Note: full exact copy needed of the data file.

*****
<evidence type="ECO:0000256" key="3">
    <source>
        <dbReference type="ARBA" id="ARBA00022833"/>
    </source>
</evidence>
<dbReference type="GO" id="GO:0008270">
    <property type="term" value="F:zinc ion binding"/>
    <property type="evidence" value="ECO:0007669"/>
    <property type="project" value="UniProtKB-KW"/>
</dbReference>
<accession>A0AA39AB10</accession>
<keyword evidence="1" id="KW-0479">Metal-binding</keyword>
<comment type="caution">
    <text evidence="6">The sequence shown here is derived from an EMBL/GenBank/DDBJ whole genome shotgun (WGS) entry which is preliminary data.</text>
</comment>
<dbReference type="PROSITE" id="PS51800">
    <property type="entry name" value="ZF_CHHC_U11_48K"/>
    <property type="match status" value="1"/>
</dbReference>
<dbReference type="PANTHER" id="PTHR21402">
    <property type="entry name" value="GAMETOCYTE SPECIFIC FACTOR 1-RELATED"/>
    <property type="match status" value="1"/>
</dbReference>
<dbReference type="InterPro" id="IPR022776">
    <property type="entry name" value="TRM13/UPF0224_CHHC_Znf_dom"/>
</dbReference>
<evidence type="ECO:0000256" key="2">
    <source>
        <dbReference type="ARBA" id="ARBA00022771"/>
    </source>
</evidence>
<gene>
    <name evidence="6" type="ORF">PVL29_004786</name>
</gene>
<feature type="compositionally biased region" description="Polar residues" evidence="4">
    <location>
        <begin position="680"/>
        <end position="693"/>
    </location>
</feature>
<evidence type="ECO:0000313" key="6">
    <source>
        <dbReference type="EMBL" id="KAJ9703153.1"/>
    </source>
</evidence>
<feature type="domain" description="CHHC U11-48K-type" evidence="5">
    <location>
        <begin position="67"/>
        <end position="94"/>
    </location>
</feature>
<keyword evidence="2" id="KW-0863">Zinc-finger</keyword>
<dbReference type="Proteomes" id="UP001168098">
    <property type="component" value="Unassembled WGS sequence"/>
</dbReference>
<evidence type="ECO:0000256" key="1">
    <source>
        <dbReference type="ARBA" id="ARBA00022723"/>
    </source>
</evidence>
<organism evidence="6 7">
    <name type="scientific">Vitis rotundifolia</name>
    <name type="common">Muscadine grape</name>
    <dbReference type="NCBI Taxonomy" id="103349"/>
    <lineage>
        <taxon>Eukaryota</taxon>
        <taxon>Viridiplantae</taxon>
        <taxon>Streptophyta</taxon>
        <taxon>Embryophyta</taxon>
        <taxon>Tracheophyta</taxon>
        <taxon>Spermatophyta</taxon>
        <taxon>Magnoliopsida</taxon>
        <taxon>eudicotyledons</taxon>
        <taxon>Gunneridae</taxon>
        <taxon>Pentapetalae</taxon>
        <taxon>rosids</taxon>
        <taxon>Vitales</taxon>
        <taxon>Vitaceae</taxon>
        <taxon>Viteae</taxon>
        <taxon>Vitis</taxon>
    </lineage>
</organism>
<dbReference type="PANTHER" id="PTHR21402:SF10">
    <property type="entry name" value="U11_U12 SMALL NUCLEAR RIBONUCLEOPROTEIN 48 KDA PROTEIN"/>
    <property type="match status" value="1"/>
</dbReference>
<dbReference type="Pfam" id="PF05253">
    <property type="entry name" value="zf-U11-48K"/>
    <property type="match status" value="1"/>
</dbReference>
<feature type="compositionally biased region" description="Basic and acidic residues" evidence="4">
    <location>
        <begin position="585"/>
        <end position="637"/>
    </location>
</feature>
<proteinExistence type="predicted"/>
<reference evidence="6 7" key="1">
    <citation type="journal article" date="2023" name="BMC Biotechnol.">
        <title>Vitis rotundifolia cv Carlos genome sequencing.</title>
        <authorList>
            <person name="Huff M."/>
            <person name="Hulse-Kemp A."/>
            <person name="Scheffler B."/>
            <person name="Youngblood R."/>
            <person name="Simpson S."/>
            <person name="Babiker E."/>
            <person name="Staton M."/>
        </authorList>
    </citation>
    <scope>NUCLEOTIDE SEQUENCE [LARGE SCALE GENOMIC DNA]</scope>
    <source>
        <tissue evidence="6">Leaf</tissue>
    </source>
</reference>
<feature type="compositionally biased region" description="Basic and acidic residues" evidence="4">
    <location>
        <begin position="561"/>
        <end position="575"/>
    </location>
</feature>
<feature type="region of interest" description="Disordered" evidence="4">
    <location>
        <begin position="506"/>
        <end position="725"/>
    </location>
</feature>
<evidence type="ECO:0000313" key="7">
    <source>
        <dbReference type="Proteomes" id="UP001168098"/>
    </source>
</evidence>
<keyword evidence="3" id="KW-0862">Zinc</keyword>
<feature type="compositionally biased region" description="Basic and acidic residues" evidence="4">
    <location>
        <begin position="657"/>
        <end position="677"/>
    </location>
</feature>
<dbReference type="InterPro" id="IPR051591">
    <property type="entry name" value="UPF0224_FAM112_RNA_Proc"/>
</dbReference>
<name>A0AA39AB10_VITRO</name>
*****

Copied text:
<evidence type="ECO:0000256" key="3">
    <source>
        <dbReference type="ARBA" id="ARBA00022833"/>
    </source>
</evidence>
<dbReference type="GO" id="GO:0008270">
    <property type="term" value="F:zinc ion binding"/>
    <property type="evidence" value="ECO:0007669"/>
    <property type="project" value="UniProtKB-KW"/>
</dbReference>
<accession>A0AA39AB10</accession>
<keyword evidence="1" id="KW-0479">Metal-binding</keyword>
<comment type="caution">
    <text evidence="6">The sequence shown here is derived from an EMBL/GenBank/DDBJ whole genome shotgun (WGS) entry which is preliminary data.</text>
</comment>
<dbReference type="PROSITE" id="PS51800">
    <property type="entry name" value="ZF_CHHC_U11_48K"/>
    <property type="match status" value="1"/>
</dbReference>
<dbReference type="PANTHER" id="PTHR21402">
    <property type="entry name" value="GAMETOCYTE SPECIFIC FACTOR 1-RELATED"/>
    <property type="match status" value="1"/>
</dbReference>
<dbReference type="InterPro" id="IPR022776">
    <property type="entry name" value="TRM13/UPF0224_CHHC_Znf_dom"/>
</dbReference>
<evidence type="ECO:0000256" key="2">
    <source>
        <dbReference type="ARBA" id="ARBA00022771"/>
    </source>
</evidence>
<gene>
    <name evidence="6" type="ORF">PVL29_004786</name>
</gene>
<feature type="compositionally biased region" description="Polar residues" evidence="4">
    <location>
        <begin position="680"/>
        <end position="693"/>
    </location>
</feature>
<evidence type="ECO:0000313" key="6">
    <source>
        <dbReference type="EMBL" id="KAJ9703153.1"/>
    </source>
</evidence>
<feature type="domain" description="CHHC U11-48K-type" evidence="5">
    <location>
        <begin position="67"/>
        <end position="94"/>
    </location>
</feature>
<keyword evidence="2" id="KW-0863">Zinc-finger</keyword>
<dbReference type="Proteomes" id="UP001168098">
    <property type="component" value="Unassembled WGS sequence"/>
</dbReference>
<evidence type="ECO:0000256" key="1">
    <source>
        <dbReference type="ARBA" id="ARBA00022723"/>
    </source>
</evidence>
<organism evidence="6 7">
    <name type="scientific">Vitis rotundifolia</name>
    <name type="common">Muscadine grape</name>
    <dbReference type="NCBI Taxonomy" id="103349"/>
    <lineage>
        <taxon>Eukaryota</taxon>
        <taxon>Viridiplantae</taxon>
        <taxon>Streptophyta</taxon>
        <taxon>Embryophyta</taxon>
        <taxon>Tracheophyta</taxon>
        <taxon>Spermatophyta</taxon>
        <taxon>Magnoliopsida</taxon>
        <taxon>eudicotyledons</taxon>
        <taxon>Gunneridae</taxon>
        <taxon>Pentapetalae</taxon>
        <taxon>rosids</taxon>
        <taxon>Vitales</taxon>
        <taxon>Vitaceae</taxon>
        <taxon>Viteae</taxon>
        <taxon>Vitis</taxon>
    </lineage>
</organism>
<dbReference type="PANTHER" id="PTHR21402:SF10">
    <property type="entry name" value="U11_U12 SMALL NUCLEAR RIBONUCLEOPROTEIN 48 KDA PROTEIN"/>
    <property type="match status" value="1"/>
</dbReference>
<dbReference type="Pfam" id="PF05253">
    <property type="entry name" value="zf-U11-48K"/>
    <property type="match status" value="1"/>
</dbReference>
<feature type="compositionally biased region" description="Basic and acidic residues" evidence="4">
    <location>
        <begin position="585"/>
        <end position="637"/>
    </location>
</feature>
<proteinExistence type="predicted"/>
<reference evidence="6 7" key="1">
    <citation type="journal article" date="2023" name="BMC Biotechnol.">
        <title>Vitis rotundifolia cv Carlos genome sequencing.</title>
        <authorList>
            <person name="Huff M."/>
            <person name="Hulse-Kemp A."/>
            <person name="Scheffler B."/>
            <person name="Youngblood R."/>
            <person name="Simpson S."/>
            <person name="Babiker E."/>
            <person name="Staton M."/>
        </authorList>
    </citation>
    <scope>NUCLEOTIDE SEQUENCE [LARGE SCALE GENOMIC DNA]</scope>
    <source>
        <tissue evidence="6">Leaf</tissue>
    </source>
</reference>
<feature type="compositionally biased region" description="Basic and acidic residues" evidence="4">
    <location>
        <begin position="561"/>
        <end position="575"/>
    </location>
</feature>
<feature type="region of interest" description="Disordered" evidence="4">
    <location>
        <begin position="506"/>
        <end position="725"/>
    </location>
</feature>
<evidence type="ECO:0000313" key="7">
    <source>
        <dbReference type="Proteomes" id="UP001168098"/>
    </source>
</evidence>
<keyword evidence="3" id="KW-0862">Zinc</keyword>
<feature type="compositionally biased region" description="Basic and acidic residues" evidence="4">
    <location>
        <begin position="657"/>
        <end position="677"/>
    </location>
</feature>
<dbReference type="InterPro" id="IPR051591">
    <property type="entry name" value="UPF0224_FAM112_RNA_Proc"/>
</dbReference>
<name>A0AA39AB10_VITRO</name>